Can you be in South Korea and not connect rain with Bi/Rain? Rain is how the movie begins. Foreigns soldiers in the rain. Kids following them. Women with babies taking shelter on a wooden porch from the rain. The soldiers are from the Japanese Imperial Army; Korea isn’t divided into North and South. It’s a country enslaved. That’s not what this movie, “The Handmaiden,” is about, and yet, it is.
Based on the Welsh writer Sarah Waters’ 2002 novel “Fingersmith,” director Park Chan-wook has transported the action from Victorian England to Korea sometime after 1910, when the Annexation Treaty was signed. The book’s title refers to someone with light fingers, a petty thief, but is also alludes to female masturbation and lesbian sex. Female breasts are sensuously displayed; masturbation and lesbian sex is simulated. Seduction, betrayal and love is what this movie is about: “What does a crook know about love?”
Writing with Syd Lim, Park has remained faithful to the novel’s structure. The story is told in three parts. Each seems to take the point of view of one character, yet we don’t know everything that person knows. The Korean (Hangul) title 아가씨 means, according to Google Translate, miss, sister or maid. That could refer to the served or the servant. The English title makes it clear. This is about “The Handmaiden.”
Part I is about the lady’s maid. Rain can be romantic. Rain can be cold. Rain makes you think of a physical sensation. The women with children are not mothers. They are not camp followers. They are part of a din of thieves. We later learn that Miss Boksun is the top purveyor of stolen goods. The babies are a side business. One woman, Kutan, has her own baby to feed with no father in sight. Sook-hee (Kim Tae-ri) finds her selfish. If she had milk in her breasts, she would feed these children. The babies are orphans, left in the streets, and the enterprising Boksun is raising them to be sold to Japanese families.
Into this household of young women, babies and ineffectual men comes a con man, familiar enough with the household that he takes the butterfly hairpin from the middle-aged mistress Boksun and uses it to open a locked drawer. The con man (Jung-woo Ha) has been making money as a counterfeiter of paintings and books that the unscrupulous man at the Kouzuki residence sells to his customers. He pretends to be Count Fujiwara from Nagoya.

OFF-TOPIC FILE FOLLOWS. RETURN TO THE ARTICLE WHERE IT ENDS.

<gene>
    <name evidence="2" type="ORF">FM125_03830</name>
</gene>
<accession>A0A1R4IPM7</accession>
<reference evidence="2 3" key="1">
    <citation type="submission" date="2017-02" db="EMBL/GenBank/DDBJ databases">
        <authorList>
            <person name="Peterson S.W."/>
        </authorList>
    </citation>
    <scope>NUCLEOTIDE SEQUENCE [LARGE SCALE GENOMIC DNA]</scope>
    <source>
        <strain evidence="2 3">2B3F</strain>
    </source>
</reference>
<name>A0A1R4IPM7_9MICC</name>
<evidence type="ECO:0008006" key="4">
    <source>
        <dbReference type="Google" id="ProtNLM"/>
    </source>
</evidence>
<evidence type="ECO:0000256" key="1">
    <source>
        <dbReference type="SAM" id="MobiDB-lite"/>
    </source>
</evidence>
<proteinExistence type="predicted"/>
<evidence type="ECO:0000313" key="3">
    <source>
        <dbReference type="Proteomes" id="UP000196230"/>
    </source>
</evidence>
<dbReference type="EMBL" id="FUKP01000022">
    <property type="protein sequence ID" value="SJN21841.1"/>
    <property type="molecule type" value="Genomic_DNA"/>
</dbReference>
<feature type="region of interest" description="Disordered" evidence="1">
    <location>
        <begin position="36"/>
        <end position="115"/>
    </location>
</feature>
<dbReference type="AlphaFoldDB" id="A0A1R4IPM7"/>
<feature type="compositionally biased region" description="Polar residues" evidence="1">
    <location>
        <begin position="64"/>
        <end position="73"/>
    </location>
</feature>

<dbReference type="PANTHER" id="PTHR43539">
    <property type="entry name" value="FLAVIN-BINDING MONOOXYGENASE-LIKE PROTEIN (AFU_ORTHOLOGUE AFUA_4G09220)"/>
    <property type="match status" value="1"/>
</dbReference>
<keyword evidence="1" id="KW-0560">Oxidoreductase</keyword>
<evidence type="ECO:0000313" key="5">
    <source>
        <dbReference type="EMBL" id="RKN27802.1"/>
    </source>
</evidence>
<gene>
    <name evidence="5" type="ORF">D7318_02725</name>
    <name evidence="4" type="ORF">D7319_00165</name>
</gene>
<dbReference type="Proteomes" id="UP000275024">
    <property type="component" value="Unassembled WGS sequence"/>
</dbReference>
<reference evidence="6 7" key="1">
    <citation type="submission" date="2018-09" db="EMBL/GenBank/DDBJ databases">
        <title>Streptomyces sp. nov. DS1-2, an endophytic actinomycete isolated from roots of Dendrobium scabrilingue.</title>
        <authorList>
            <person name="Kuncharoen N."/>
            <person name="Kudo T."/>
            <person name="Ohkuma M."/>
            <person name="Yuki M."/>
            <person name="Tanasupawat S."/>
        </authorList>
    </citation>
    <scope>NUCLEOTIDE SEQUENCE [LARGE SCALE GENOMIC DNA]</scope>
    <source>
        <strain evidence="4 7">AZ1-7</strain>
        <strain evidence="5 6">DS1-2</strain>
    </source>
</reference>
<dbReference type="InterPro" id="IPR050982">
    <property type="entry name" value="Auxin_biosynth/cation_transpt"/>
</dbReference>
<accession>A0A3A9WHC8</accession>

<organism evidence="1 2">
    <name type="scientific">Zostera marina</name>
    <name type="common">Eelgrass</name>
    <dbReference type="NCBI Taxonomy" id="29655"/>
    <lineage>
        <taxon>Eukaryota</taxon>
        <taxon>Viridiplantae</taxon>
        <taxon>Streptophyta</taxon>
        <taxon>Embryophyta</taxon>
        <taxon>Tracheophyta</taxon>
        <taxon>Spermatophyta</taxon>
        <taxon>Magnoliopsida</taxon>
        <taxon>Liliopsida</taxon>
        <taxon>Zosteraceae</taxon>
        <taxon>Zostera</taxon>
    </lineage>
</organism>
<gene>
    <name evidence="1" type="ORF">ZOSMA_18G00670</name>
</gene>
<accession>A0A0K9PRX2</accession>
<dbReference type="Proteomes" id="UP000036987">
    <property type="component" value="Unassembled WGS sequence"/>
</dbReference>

Students of Japanese history will recognize how pretentious that is. The Fujiwara clan 藤原氏 was once a powerful family. The clan was founded in 66i when the emperor awarded Nakatomi no Kamatari with the name. The Fujiwara was politically powerful during the Heian period (794-1185), using a strategy of marrying their daughters to emperors. In the movie, marriage is how the Count intends to gain power.
The master of the the Kouzuki residence is the uncle (Jin-woong Jo) of Hideko Izumi (Min-hee Kim) who will inherit all, including a gold mine. The con man Count tells a tale of an interpreter for the Japanese imperial forces who wormed his way into high society, becoming a naturalized Japanese citizen and marrying into a fallen noble family and taking its name (This wasn’t uncommon and known as yōshi-engumi or the adoption of a male heir.) The Japanese wife is long dead. While the uncle’s collaboration with the invading Japanese might suffice for some movies to designate him as evil, in “The Handmaiden,” this isn’t the foundation for how distasteful we will find both uncle or even the con man count.
Sook-hee isn’t just a pawn in this venture. She’s set to receive clothing, jewelry and money. The money is something she negotiated on her own.
Dressed in Korean style, with a mask of humility, Sook-hee as Okju enters the large, isolated estate of Kouzuki and is met by the head servant who instructs her on several things. First, she has a new name: Tamako. That might remind you of “Roots,” both the old and the new version. This renaming isn’t uncommon for Koreans in Japan or anyone in China. Here, however, it is seen as a form of erasing identity.